Sitting in a Yangon taxi as your driver attempts to navigate traffic chaos can be a character-building experience. What would normally be a 10-minute jaunt across a couple dozen blocks, can often turn into an hour-long trek. Partially out of boredom, and part thanks to what must be built-up frustration, I get why taxi drivers are avid chewers of betel leaves. Used as a medicinal stimulant across countries in the Indian subcontinent, you just have to surrender yourself to the fact that your driver will think nothing of regularly opening his car door to eject a mouthful of betel-stained saliva onto the road. Highly popular across Myanmar, we finally came to the conclusion that most of the taxi drivers we encountered are high on the stuff, which makes for a great driving experience.
So a hair-raising nighttime race through Yangon’s neighbourhoods, including several stops to ask for directions and multiple deposits of betel later, we eventually arrived at our venue. Located north of the city on the banks of Inya Lake, L’Alchimiste is housed in a period colonial property, quite reminiscent of the White House. It was a little tricky to find and doesn’t look like much from the onset, but don’t be put off by the barred windows and fluorescent lighting that greets you. Once you’re ushered out to the back patio, the mood is completely transformed by the garden setting, leading all the way to the banks of the lake covered in water lilies. Floodlights illuminate the facade of the building, and smartly dressed waitstaff welcome you as you’re taken over to the wicker bamboo tables.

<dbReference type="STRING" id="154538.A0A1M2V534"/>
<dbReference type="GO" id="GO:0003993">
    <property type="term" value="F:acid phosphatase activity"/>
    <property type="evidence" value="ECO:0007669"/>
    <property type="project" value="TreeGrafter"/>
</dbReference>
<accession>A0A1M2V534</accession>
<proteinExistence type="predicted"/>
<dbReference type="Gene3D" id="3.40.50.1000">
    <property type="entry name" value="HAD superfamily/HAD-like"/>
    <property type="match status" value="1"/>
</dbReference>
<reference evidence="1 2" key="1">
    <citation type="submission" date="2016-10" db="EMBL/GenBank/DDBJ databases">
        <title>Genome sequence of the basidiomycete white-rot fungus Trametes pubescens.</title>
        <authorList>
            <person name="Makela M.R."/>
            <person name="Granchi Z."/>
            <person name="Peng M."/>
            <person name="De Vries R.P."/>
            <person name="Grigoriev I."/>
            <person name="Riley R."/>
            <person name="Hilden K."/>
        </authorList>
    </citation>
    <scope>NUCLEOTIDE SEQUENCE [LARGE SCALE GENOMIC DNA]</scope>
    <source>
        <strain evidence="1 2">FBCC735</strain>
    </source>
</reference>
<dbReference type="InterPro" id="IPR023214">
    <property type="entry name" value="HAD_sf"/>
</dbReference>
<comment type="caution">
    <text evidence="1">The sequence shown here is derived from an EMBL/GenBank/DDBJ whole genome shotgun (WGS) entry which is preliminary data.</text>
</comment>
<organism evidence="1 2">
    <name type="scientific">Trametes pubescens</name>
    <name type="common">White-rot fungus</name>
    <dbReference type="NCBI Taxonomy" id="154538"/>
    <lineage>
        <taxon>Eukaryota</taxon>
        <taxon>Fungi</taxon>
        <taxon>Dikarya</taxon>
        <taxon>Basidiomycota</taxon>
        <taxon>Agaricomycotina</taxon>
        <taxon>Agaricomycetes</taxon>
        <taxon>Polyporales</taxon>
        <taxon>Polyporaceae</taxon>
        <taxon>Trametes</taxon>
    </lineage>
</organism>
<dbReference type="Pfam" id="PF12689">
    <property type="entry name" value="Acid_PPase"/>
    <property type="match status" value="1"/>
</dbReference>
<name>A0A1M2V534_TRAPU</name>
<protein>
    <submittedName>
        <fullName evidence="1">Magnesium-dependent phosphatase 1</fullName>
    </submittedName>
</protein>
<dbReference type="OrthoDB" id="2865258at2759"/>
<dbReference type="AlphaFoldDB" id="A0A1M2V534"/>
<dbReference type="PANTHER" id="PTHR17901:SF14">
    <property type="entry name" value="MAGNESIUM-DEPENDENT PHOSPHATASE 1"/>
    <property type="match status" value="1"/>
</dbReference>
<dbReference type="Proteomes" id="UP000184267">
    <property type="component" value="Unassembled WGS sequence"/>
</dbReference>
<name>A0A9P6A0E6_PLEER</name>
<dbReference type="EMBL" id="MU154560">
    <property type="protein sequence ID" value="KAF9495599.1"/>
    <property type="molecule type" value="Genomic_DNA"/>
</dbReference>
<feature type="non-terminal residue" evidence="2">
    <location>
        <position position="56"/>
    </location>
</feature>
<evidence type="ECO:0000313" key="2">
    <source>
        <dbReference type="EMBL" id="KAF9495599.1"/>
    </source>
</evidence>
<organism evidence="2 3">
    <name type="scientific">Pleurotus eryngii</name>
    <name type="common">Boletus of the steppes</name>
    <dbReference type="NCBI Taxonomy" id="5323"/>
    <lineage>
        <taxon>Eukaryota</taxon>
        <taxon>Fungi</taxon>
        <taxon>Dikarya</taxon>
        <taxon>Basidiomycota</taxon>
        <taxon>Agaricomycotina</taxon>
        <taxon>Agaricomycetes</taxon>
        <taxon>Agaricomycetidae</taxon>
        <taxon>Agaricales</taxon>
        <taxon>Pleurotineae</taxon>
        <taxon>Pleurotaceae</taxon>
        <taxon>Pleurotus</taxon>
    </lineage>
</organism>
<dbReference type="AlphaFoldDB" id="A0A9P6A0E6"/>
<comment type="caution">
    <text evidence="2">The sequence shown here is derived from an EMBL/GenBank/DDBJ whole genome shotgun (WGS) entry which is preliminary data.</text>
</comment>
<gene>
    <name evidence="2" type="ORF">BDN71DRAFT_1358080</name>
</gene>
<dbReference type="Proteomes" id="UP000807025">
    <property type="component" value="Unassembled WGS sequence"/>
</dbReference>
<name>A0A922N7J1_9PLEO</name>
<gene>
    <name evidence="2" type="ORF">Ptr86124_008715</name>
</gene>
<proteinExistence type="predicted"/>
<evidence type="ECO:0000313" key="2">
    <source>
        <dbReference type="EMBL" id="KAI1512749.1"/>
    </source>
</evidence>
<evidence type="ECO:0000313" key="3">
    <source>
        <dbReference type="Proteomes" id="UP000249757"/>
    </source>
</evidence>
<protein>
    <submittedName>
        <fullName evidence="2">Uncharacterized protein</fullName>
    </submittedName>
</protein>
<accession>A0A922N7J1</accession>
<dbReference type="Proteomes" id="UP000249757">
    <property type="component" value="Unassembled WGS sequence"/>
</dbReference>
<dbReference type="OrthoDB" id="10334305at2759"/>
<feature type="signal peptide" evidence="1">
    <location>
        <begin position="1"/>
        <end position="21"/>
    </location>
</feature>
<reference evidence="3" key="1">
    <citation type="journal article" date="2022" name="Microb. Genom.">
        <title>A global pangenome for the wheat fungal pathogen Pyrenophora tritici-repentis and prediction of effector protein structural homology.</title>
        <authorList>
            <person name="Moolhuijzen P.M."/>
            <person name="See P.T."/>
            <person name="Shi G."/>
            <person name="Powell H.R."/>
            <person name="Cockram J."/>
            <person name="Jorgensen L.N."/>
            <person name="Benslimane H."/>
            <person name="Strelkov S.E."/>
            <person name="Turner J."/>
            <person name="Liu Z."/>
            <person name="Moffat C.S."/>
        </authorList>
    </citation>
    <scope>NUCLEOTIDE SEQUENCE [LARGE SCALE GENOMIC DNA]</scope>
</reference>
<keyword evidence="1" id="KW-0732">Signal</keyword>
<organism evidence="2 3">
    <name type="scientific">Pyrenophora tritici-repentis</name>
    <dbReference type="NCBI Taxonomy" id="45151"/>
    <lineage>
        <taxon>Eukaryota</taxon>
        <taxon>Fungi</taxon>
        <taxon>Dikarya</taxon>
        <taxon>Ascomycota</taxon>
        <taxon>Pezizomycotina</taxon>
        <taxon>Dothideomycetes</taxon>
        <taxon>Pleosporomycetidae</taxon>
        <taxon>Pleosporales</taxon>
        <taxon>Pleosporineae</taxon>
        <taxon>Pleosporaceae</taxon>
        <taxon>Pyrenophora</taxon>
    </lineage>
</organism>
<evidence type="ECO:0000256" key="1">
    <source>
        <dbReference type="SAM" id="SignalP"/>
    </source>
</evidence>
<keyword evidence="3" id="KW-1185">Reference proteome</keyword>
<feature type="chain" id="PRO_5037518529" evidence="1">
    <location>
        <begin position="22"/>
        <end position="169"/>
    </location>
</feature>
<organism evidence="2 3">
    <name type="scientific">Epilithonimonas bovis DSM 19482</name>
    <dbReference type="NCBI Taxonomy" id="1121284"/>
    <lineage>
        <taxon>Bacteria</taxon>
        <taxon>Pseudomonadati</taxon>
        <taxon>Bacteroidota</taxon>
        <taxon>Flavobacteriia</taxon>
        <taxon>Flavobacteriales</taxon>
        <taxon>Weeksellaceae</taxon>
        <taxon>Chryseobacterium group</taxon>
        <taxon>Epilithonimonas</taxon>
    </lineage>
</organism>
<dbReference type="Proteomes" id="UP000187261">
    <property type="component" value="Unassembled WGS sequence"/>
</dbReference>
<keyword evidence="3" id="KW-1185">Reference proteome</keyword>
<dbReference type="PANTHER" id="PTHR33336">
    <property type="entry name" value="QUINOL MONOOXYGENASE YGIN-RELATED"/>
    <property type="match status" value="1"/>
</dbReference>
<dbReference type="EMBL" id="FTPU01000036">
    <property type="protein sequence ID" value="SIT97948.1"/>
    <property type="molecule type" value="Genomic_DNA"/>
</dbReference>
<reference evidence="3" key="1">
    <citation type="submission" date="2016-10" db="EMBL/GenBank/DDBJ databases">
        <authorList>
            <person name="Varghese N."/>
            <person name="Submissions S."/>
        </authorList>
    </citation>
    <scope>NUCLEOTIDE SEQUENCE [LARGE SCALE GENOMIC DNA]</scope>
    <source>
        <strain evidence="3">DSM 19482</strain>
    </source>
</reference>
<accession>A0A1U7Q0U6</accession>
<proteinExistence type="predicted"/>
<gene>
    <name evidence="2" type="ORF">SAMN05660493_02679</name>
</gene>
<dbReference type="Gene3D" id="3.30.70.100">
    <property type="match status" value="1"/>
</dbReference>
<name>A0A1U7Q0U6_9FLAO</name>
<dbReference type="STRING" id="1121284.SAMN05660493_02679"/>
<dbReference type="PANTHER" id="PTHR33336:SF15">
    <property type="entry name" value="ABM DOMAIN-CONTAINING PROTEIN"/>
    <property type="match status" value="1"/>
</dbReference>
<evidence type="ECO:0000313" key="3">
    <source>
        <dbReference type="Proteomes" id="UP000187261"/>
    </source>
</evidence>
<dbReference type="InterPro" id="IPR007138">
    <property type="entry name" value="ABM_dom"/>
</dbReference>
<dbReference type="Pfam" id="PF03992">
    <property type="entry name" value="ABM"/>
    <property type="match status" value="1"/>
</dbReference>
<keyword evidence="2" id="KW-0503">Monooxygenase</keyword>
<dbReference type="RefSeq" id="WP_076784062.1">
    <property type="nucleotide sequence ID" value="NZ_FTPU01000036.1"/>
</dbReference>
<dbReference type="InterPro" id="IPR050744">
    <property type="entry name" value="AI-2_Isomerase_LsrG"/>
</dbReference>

We went all-in on the traditional Burmese menu, starting with a fragrant grilled king prawn salad on a bed of mesclun greens with lime and honey dressing. This was followed by a beautifully fresh fillet of snapper, which came with a tomatoe and garlic salsa, fresh beans, cabbage and carrots cooked al dente. Dessert was a simple trio of home-made ice-cream. We were a little adventurous in choosing a wine from the nearby Aythaya vineyard, a drinkable sauvignon blanc blend with notes of grapefruit, gooseberry and cut grass recommended by the L’Alchimiste team.
One word of caution: the proximity to water and the outdoor setting means that you are a little at the mercy of bugs throughout the meal. We were given repellent cream and had limoncello candles lit around us to ward off the mosquitos. The staff were also relentless in standing over us with a bug deterrent contraption, waving this with nothing short of enthusiasm. Bless.
If this was an indication of what else Yangon’s fine dining scene has to offer, then sign me up. We were impressed by the food at L’Alchimiste, demonstrating a keen understanding of how to balance a menu of predominantly local flavours in a way that will have broad appeal to an international clientele. The staff were gentle and hospitable in their interactions with us, and we left the restaurant feeling highly satisfied.
Restaurant – 7/10
Experience – 8/10